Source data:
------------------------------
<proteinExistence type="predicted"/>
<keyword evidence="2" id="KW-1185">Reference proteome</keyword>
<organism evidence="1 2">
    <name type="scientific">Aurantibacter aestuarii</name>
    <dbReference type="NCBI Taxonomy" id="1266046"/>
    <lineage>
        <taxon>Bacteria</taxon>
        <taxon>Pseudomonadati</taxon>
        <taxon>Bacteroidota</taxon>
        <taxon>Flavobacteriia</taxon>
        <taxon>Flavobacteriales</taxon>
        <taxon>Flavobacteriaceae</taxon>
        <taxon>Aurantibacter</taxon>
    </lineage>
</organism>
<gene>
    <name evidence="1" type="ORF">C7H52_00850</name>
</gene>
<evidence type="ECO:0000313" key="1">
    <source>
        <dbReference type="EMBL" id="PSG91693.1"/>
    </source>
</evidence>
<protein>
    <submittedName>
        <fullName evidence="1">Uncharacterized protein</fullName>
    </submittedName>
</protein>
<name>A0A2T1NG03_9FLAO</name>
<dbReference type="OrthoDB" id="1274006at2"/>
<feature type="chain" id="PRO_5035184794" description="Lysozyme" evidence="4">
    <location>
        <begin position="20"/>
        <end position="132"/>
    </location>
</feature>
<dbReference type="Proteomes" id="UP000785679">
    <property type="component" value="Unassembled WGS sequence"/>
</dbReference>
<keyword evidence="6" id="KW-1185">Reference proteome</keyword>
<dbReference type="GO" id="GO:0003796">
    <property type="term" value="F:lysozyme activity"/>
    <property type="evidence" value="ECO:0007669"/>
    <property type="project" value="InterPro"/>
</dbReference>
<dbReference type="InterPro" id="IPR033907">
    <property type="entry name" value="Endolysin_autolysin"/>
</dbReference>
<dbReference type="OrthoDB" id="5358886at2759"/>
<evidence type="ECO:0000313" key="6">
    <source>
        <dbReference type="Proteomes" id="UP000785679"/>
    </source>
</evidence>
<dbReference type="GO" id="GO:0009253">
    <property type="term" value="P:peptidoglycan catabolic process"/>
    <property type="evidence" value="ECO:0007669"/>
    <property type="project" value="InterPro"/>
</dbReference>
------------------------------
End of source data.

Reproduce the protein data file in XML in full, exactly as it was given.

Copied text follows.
<proteinExistence type="predicted"/>
<keyword evidence="2" id="KW-1185">Reference proteome</keyword>
<organism evidence="1 2">
    <name type="scientific">Aurantibacter aestuarii</name>
    <dbReference type="NCBI Taxonomy" id="1266046"/>
    <lineage>
        <taxon>Bacteria</taxon>
        <taxon>Pseudomonadati</taxon>
        <taxon>Bacteroidota</taxon>
        <taxon>Flavobacteriia</taxon>
        <taxon>Flavobacteriales</taxon>
        <taxon>Flavobacteriaceae</taxon>
        <taxon>Aurantibacter</taxon>
    </lineage>
</organism>
<gene>
    <name evidence="1" type="ORF">C7H52_00850</name>
</gene>
<evidence type="ECO:0000313" key="1">
    <source>
        <dbReference type="EMBL" id="PSG91693.1"/>
    </source>
</evidence>
<protein>
    <submittedName>
        <fullName evidence="1">Uncharacterized protein</fullName>
    </submittedName>
</protein>
<name>A0A2T1NG03_9FLAO</name>
<dbReference type="OrthoDB" id="1274006at2"/>
<feature type="chain" id="PRO_5035184794" description="Lysozyme" evidence="4">
    <location>
        <begin position="20"/>
        <end position="132"/>
    </location>
</feature>
<dbReference type="Proteomes" id="UP000785679">
    <property type="component" value="Unassembled WGS sequence"/>
</dbReference>
<keyword evidence="6" id="KW-1185">Reference proteome</keyword>
<dbReference type="GO" id="GO:0003796">
    <property type="term" value="F:lysozyme activity"/>
    <property type="evidence" value="ECO:0007669"/>
    <property type="project" value="InterPro"/>
</dbReference>
<dbReference type="InterPro" id="IPR033907">
    <property type="entry name" value="Endolysin_autolysin"/>
</dbReference>
<dbReference type="OrthoDB" id="5358886at2759"/>
<evidence type="ECO:0000313" key="6">
    <source>
        <dbReference type="Proteomes" id="UP000785679"/>
    </source>
</evidence>
<dbReference type="GO" id="GO:0009253">
    <property type="term" value="P:peptidoglycan catabolic process"/>
    <property type="evidence" value="ECO:0007669"/>
    <property type="project" value="InterPro"/>
</dbReference>